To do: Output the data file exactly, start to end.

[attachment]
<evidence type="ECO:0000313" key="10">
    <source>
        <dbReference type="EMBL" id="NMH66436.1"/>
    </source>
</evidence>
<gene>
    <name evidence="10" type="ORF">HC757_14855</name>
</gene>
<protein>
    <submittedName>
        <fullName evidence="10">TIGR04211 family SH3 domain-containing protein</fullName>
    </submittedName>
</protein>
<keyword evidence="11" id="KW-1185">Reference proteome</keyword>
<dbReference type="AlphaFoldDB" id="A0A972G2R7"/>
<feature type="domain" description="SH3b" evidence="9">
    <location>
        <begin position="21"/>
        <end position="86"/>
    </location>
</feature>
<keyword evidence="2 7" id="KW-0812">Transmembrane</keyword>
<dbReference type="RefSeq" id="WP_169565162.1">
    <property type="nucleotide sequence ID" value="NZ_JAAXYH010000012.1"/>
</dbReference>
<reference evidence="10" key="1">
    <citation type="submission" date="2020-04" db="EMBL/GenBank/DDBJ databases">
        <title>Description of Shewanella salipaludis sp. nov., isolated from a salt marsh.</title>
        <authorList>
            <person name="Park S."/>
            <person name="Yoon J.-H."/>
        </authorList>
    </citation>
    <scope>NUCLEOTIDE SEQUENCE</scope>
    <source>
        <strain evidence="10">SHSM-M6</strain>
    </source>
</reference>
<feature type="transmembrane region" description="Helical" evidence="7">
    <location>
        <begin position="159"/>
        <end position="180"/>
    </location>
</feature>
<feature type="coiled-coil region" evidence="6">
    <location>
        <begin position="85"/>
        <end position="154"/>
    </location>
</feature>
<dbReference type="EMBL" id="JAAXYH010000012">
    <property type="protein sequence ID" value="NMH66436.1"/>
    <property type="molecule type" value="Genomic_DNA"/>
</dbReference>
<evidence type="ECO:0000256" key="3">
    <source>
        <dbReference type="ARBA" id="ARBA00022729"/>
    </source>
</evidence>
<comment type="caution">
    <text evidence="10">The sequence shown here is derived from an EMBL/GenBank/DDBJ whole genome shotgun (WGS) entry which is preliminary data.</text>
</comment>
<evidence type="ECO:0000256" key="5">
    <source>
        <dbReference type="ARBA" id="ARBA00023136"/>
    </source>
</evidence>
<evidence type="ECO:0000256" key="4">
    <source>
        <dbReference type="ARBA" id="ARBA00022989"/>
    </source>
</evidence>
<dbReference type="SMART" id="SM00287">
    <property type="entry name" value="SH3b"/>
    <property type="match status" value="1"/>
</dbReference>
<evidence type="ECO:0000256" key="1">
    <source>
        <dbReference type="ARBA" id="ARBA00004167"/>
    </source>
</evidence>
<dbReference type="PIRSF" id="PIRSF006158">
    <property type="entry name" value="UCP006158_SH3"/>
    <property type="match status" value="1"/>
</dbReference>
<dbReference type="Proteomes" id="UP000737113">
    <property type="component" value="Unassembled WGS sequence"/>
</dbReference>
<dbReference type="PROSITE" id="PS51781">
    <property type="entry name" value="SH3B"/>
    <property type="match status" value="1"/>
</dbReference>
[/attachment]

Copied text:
<evidence type="ECO:0000313" key="10">
    <source>
        <dbReference type="EMBL" id="NMH66436.1"/>
    </source>
</evidence>
<gene>
    <name evidence="10" type="ORF">HC757_14855</name>
</gene>
<protein>
    <submittedName>
        <fullName evidence="10">TIGR04211 family SH3 domain-containing protein</fullName>
    </submittedName>
</protein>
<keyword evidence="11" id="KW-1185">Reference proteome</keyword>
<dbReference type="AlphaFoldDB" id="A0A972G2R7"/>
<feature type="domain" description="SH3b" evidence="9">
    <location>
        <begin position="21"/>
        <end position="86"/>
    </location>
</feature>
<keyword evidence="2 7" id="KW-0812">Transmembrane</keyword>
<dbReference type="RefSeq" id="WP_169565162.1">
    <property type="nucleotide sequence ID" value="NZ_JAAXYH010000012.1"/>
</dbReference>
<reference evidence="10" key="1">
    <citation type="submission" date="2020-04" db="EMBL/GenBank/DDBJ databases">
        <title>Description of Shewanella salipaludis sp. nov., isolated from a salt marsh.</title>
        <authorList>
            <person name="Park S."/>
            <person name="Yoon J.-H."/>
        </authorList>
    </citation>
    <scope>NUCLEOTIDE SEQUENCE</scope>
    <source>
        <strain evidence="10">SHSM-M6</strain>
    </source>
</reference>
<feature type="transmembrane region" description="Helical" evidence="7">
    <location>
        <begin position="159"/>
        <end position="180"/>
    </location>
</feature>
<feature type="coiled-coil region" evidence="6">
    <location>
        <begin position="85"/>
        <end position="154"/>
    </location>
</feature>
<dbReference type="EMBL" id="JAAXYH010000012">
    <property type="protein sequence ID" value="NMH66436.1"/>
    <property type="molecule type" value="Genomic_DNA"/>
</dbReference>
<evidence type="ECO:0000256" key="3">
    <source>
        <dbReference type="ARBA" id="ARBA00022729"/>
    </source>
</evidence>
<comment type="caution">
    <text evidence="10">The sequence shown here is derived from an EMBL/GenBank/DDBJ whole genome shotgun (WGS) entry which is preliminary data.</text>
</comment>
<evidence type="ECO:0000256" key="5">
    <source>
        <dbReference type="ARBA" id="ARBA00023136"/>
    </source>
</evidence>
<evidence type="ECO:0000256" key="4">
    <source>
        <dbReference type="ARBA" id="ARBA00022989"/>
    </source>
</evidence>
<dbReference type="SMART" id="SM00287">
    <property type="entry name" value="SH3b"/>
    <property type="match status" value="1"/>
</dbReference>
<evidence type="ECO:0000256" key="1">
    <source>
        <dbReference type="ARBA" id="ARBA00004167"/>
    </source>
</evidence>
<dbReference type="PIRSF" id="PIRSF006158">
    <property type="entry name" value="UCP006158_SH3"/>
    <property type="match status" value="1"/>
</dbReference>
<dbReference type="Proteomes" id="UP000737113">
    <property type="component" value="Unassembled WGS sequence"/>
</dbReference>
<dbReference type="PROSITE" id="PS51781">
    <property type="entry name" value="SH3B"/>
    <property type="match status" value="1"/>
</dbReference>